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January 10, 1994

The Benefits of Aspirin in Acute Myocardial Infarction: Still a Well-Kept Secret in the United States

Author Affiliations

From the Division of Preventive Medicine, Department of Medicine, Brigham and Women's Hospital, Harvard Medical School, Boston, Mass.

Arch Intern Med. 1994;154(1):37-40. doi:10.1001/archinte.1994.00420010055007

Acute myocardial infarction (MI) remains far and away the leading cause of death in the United States, and is responsible for approximately 500 000 annual fatalities. However, mortality due to MI has declined substantially in recent decades, owing to advances in treatment as well as prevention. Low-dose aspirin as well as thrombolytic therapy given during acute evolving MI each decrease mortality by about one quarter. Both therapies remain underutilized in the United States. Aspirin can be given to virtually all patients, has a far more favorable safety profile than thrombolysis, and confers a comparable benefit at a small fraction of the cost of thrombolytic agents. The more widespread use of aspirin in acute MI is one of the most important and timely clinical challenges in the United States.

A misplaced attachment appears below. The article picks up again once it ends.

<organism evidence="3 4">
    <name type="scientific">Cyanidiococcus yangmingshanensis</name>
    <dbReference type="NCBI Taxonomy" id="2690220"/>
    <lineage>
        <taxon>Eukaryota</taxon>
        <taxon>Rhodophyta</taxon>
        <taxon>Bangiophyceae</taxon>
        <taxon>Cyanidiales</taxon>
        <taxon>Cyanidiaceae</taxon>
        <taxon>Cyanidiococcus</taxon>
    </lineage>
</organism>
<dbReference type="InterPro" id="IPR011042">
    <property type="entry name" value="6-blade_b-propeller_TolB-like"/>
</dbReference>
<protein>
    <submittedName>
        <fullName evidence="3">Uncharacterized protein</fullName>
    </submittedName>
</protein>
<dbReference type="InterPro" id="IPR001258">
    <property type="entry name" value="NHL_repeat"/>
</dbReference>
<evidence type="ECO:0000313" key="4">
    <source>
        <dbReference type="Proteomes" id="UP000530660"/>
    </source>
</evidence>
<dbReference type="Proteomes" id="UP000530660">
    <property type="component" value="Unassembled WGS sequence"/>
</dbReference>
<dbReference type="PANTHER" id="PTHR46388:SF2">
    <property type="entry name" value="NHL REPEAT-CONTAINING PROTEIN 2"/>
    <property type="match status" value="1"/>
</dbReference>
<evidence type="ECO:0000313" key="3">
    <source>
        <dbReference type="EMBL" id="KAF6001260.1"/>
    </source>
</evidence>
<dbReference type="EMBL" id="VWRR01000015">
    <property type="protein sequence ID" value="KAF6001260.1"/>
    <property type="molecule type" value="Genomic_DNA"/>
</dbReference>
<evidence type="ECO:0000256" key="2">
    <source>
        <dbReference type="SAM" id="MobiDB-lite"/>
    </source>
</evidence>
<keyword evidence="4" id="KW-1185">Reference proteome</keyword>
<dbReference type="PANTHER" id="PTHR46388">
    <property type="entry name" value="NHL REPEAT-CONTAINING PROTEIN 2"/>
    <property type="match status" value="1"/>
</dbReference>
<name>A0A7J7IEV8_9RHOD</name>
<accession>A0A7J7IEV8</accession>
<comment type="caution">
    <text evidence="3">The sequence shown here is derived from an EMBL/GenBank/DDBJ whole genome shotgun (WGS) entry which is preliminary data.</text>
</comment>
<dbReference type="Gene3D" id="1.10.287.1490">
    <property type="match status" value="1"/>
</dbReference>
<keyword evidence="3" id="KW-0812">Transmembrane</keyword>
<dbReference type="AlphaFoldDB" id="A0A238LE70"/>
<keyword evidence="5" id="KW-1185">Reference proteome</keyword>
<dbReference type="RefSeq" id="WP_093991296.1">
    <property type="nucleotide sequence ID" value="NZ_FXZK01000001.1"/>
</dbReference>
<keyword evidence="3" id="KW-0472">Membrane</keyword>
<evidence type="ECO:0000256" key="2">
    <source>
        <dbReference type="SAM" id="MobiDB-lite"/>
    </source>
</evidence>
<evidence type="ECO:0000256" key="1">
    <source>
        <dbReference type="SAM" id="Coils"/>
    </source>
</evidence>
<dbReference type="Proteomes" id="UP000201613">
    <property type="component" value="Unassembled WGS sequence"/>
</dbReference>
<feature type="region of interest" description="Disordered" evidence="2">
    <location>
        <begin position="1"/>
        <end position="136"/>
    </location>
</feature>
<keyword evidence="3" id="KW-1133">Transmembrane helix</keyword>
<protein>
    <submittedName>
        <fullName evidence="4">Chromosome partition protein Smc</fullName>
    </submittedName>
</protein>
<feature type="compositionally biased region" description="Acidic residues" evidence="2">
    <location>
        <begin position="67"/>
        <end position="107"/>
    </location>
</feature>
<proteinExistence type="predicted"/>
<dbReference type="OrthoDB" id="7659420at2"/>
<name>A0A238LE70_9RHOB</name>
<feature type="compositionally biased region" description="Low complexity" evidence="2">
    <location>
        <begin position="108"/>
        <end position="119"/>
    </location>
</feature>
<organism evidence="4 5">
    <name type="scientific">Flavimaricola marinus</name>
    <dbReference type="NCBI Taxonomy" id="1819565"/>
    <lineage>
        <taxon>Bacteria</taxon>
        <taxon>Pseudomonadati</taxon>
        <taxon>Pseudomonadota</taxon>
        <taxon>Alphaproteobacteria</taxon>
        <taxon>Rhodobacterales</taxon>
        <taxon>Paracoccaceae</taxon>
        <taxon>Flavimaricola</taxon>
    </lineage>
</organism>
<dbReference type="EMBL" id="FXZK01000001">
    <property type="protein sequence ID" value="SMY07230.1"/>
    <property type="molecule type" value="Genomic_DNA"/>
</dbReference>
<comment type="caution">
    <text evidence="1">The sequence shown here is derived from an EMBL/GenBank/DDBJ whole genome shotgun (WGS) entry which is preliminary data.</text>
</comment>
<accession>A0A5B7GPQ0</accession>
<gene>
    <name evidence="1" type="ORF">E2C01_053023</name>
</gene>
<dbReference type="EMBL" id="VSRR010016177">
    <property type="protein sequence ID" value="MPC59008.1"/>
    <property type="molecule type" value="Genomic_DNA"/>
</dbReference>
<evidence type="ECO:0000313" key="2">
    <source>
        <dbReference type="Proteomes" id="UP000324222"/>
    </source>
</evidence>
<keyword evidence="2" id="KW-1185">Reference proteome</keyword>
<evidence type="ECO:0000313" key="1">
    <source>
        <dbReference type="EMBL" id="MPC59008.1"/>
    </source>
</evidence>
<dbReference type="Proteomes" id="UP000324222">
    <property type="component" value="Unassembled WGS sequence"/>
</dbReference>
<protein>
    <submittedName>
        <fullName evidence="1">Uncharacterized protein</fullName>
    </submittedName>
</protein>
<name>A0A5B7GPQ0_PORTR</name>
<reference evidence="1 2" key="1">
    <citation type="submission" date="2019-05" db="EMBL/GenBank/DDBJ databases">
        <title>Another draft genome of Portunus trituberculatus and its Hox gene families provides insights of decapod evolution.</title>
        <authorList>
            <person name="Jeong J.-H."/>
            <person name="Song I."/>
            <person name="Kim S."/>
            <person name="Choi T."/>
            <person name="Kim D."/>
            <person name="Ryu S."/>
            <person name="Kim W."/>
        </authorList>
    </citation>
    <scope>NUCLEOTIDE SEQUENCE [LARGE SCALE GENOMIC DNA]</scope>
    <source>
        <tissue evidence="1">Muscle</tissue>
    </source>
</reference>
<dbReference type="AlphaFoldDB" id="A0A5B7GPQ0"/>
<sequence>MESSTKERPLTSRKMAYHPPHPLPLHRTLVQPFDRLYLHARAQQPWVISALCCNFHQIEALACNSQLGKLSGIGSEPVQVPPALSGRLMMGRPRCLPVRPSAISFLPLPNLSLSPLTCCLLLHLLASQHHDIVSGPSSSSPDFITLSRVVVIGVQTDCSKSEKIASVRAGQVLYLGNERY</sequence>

(Arch Intern Med. 1994;154:37-39)

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